When we want some serious statistics, we turn to the folks over at Gallup. They always conduct great studies and polls and then share the interesting results with the public. In fact, they released some data last week that takes a closer look at how and what Americans are drinking right now when it comes to alcohol. What did they discover? We thought you’d never ask!

  • Beer wins as our drink of choice, as it has for most of the past two decades. 41% of Americans say they prefer beer, while 31% opt for wine and 23% lean toward liquor.
  • Sixty-five percent of adults who are legally allowed to drink say that they do so.
  • Out of the 65 percent of adults who drink, 67 percent said they had at least one drink in the past week. 25 percent said they drank in the last three months, and 10 percent said it had been quite a while (a lot of these people are the ones who only drink during special occasions).
  • Most Americans are drinking on the weekends rather than the week days (duh).
  • Out of all the people who said they drink, Gallup asked them how many drinks they’d had in the past seven days. The average came out to 4.1 drinks/week, which is pretty average for the last few years. This average included the 35 percent of people who did not drink in the past week, so that number was increased quite a bit by the 9 percent of people who had between eight and 19 drinks, and the 5 percent who had 20 or more.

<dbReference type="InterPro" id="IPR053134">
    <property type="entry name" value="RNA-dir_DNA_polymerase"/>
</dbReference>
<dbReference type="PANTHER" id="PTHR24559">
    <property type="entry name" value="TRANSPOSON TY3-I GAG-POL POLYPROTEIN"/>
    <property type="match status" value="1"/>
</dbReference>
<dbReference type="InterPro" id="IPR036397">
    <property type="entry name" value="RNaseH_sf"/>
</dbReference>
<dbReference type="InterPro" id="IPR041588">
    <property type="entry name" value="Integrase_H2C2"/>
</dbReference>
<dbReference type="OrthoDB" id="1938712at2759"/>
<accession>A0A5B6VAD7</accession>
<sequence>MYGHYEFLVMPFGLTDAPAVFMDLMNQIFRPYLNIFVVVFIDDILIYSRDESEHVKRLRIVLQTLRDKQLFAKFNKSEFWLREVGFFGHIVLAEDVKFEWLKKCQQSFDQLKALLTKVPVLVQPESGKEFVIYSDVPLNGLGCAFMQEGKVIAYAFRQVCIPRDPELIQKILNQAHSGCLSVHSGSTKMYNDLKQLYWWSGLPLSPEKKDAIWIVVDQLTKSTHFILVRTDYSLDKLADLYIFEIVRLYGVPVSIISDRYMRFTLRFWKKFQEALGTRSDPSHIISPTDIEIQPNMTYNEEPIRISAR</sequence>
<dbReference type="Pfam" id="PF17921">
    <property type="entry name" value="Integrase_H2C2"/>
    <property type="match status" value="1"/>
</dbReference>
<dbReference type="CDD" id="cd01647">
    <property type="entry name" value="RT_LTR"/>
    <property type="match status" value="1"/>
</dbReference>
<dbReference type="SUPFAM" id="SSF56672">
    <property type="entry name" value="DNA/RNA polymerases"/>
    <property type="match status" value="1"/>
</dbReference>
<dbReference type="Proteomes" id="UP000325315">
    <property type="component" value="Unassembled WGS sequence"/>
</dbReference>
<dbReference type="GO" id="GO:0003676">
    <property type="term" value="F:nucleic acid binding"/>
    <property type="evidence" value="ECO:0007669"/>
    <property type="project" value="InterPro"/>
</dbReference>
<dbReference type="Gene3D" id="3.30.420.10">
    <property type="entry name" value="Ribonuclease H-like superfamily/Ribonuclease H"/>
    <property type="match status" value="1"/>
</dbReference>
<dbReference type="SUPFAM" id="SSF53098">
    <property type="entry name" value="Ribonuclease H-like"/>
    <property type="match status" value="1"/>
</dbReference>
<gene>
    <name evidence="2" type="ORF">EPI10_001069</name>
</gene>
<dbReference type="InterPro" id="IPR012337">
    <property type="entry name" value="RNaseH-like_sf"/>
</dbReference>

A lot of the statistics that Gallup provided were pretty consistent with the past few years. The most interesting chart to watch is the one that plots how often people drink liquor, wine, and beer because although it is also consistent, it can randomly surprise you as well. For example, beer had a major lead in the 1990s, but between 2002 and 2006, it took a huge nose dive – and then started trending upwards again. With the craft beer boom going on currently we don’t see beer dropping like that again any time soon, but we’re watching liquor; the smaller batch craft distilleries may give the category the boost it needs.